Why not desex him before he was rehomed, for his own sake?

#8 JoanJett

Posted 20 June 2019 - 07:35 PM

View Postlimakilo, on 20 June 2019 - 07:26 PM, said:

He was from an organisation that rehome, but it was interstate, and to be honest, although I don't know what organisation it was, I don't think much of them because they sent my family member an entire male dog, and since we think he was used for breeding, why would they do that!?
Why not desex him before he was rehomed, for his own sake?

Quite rightly.  The rescue shelter near us desexes all its dogs at "admission", with the generous help of our vet donating services.

I think rescuing and rehoming dogs is an admirable goal and there's no doubt it's an under-resourced area, but it would be good to see commitment to giving the dogs a chance to succeed with recommendations and support for how to make that happen.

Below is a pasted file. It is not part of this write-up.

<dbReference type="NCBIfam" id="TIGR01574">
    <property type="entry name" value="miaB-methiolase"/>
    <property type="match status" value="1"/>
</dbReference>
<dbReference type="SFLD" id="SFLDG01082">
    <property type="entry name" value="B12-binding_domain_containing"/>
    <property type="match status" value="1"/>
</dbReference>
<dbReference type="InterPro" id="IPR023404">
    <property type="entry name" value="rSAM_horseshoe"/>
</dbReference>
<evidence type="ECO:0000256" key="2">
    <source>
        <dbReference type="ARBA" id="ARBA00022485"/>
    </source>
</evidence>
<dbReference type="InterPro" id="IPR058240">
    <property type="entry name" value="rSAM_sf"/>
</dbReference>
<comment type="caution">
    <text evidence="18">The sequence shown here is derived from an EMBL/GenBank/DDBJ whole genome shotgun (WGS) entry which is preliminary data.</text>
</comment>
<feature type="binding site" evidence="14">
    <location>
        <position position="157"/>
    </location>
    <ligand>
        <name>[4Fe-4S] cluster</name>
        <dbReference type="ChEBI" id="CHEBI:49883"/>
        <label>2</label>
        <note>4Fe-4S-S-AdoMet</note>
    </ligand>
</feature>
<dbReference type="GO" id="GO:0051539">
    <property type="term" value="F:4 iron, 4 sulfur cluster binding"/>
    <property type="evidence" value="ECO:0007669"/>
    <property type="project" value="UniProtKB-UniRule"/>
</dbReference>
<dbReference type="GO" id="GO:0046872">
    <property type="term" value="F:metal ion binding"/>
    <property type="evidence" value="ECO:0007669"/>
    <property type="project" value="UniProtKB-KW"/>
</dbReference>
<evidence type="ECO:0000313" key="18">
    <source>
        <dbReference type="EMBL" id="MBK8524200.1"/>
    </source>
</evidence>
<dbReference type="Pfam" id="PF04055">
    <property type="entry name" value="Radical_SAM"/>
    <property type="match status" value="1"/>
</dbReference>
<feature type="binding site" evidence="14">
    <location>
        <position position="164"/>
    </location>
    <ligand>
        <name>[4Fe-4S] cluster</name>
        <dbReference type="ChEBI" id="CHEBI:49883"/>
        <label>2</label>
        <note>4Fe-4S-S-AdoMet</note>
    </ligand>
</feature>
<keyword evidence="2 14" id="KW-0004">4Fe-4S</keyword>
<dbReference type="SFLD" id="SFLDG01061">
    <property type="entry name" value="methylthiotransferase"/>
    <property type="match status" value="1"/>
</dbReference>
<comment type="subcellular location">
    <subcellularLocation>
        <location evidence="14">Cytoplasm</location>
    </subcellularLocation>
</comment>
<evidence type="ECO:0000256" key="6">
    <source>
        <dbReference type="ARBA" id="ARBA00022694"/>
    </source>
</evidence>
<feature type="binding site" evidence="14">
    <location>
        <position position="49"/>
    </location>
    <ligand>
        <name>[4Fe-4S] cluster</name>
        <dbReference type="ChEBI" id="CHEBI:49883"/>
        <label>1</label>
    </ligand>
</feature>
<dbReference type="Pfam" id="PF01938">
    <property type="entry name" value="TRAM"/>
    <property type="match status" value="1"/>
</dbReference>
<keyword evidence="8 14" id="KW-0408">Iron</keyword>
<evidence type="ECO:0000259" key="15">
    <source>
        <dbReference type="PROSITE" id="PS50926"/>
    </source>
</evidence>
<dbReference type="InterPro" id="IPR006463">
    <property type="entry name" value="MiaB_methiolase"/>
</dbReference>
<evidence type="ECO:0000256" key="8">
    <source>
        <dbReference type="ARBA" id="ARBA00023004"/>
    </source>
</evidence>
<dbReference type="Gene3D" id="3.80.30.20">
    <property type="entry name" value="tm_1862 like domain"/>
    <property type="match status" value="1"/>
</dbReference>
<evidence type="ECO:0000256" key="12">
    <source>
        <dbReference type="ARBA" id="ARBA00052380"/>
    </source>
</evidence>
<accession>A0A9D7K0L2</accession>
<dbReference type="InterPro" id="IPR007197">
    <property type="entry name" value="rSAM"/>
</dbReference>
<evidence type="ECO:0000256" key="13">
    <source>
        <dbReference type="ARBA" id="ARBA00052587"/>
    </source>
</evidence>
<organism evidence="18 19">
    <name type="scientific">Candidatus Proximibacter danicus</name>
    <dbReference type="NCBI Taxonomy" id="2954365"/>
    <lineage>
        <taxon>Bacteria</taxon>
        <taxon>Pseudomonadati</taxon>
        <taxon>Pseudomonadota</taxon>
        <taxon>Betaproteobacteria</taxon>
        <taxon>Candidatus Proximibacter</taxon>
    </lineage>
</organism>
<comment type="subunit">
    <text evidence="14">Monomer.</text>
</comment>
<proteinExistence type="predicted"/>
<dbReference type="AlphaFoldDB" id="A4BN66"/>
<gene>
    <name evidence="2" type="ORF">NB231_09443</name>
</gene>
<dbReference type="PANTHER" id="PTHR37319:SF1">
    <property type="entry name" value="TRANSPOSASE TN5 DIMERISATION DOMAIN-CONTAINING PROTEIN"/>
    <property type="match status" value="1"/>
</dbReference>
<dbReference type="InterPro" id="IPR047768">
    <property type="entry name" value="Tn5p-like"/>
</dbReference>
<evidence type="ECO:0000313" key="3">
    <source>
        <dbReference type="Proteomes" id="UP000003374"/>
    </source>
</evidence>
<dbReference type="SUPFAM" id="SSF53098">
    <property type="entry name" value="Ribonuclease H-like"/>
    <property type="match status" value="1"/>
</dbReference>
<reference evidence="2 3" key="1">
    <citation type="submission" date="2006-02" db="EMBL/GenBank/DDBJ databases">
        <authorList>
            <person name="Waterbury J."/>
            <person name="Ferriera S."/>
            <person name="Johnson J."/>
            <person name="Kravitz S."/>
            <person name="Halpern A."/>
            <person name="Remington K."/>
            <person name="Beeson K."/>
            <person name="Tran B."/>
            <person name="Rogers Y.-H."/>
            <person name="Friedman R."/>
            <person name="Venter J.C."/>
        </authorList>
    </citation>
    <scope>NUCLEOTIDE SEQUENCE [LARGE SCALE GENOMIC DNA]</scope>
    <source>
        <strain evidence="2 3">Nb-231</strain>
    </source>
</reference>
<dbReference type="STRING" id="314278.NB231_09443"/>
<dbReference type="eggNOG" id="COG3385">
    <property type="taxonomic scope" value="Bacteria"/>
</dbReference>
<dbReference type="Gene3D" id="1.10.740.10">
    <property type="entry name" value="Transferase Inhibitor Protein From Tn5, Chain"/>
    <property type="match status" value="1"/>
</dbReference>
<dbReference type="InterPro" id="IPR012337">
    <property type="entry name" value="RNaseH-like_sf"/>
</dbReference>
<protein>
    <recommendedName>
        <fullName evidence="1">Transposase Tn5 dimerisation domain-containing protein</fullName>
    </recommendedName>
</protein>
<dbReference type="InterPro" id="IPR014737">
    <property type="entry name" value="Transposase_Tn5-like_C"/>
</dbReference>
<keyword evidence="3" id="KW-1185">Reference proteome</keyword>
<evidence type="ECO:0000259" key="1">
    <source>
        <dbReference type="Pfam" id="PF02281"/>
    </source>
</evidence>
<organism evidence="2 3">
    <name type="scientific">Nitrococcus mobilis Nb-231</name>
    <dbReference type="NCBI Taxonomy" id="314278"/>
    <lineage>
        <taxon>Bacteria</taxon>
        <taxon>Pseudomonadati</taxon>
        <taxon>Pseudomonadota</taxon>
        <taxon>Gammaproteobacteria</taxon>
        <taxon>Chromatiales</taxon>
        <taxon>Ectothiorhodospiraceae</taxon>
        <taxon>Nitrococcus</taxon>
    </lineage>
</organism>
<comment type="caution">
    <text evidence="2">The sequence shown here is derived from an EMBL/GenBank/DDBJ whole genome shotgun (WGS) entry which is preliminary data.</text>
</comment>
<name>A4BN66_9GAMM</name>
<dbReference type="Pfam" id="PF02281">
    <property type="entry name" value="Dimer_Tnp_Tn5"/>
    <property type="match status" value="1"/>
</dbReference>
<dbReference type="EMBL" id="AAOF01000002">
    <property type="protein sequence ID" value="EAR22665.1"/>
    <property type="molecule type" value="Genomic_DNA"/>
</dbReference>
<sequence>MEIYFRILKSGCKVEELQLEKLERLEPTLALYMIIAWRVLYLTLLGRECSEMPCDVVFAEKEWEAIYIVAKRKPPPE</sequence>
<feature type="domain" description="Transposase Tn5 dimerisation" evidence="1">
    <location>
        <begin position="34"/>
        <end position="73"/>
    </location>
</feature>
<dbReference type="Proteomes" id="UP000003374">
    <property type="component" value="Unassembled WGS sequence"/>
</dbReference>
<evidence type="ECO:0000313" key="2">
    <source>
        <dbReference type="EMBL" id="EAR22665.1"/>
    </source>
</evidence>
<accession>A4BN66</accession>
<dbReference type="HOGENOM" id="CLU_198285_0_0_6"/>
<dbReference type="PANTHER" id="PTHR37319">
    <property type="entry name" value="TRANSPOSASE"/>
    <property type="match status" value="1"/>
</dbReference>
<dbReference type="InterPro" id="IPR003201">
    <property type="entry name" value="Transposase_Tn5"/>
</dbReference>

#9 kadoodle

Posted 20 June 2019 - 07:41 PM

View PostJoanJett, on 20 June 2019 - 07:35 PM, said:



Quite rightly.  The rescue shelter near us desexes all its dogs at "admission", with the generous help of our vet donating services.

I think rescuing and rehoming dogs is an admirable goal and there's no doubt it's an under-resourced area, but it would be good to see commitment to giving the dogs a chance to succeed with recommendations and support for how to make that happen.

I once wound up with an entire female cat, with a pen drawn fake tattoo in her ear. There are some dodgy operators out there. No one reputable would rehome (as opposed to foster out) anything with balls.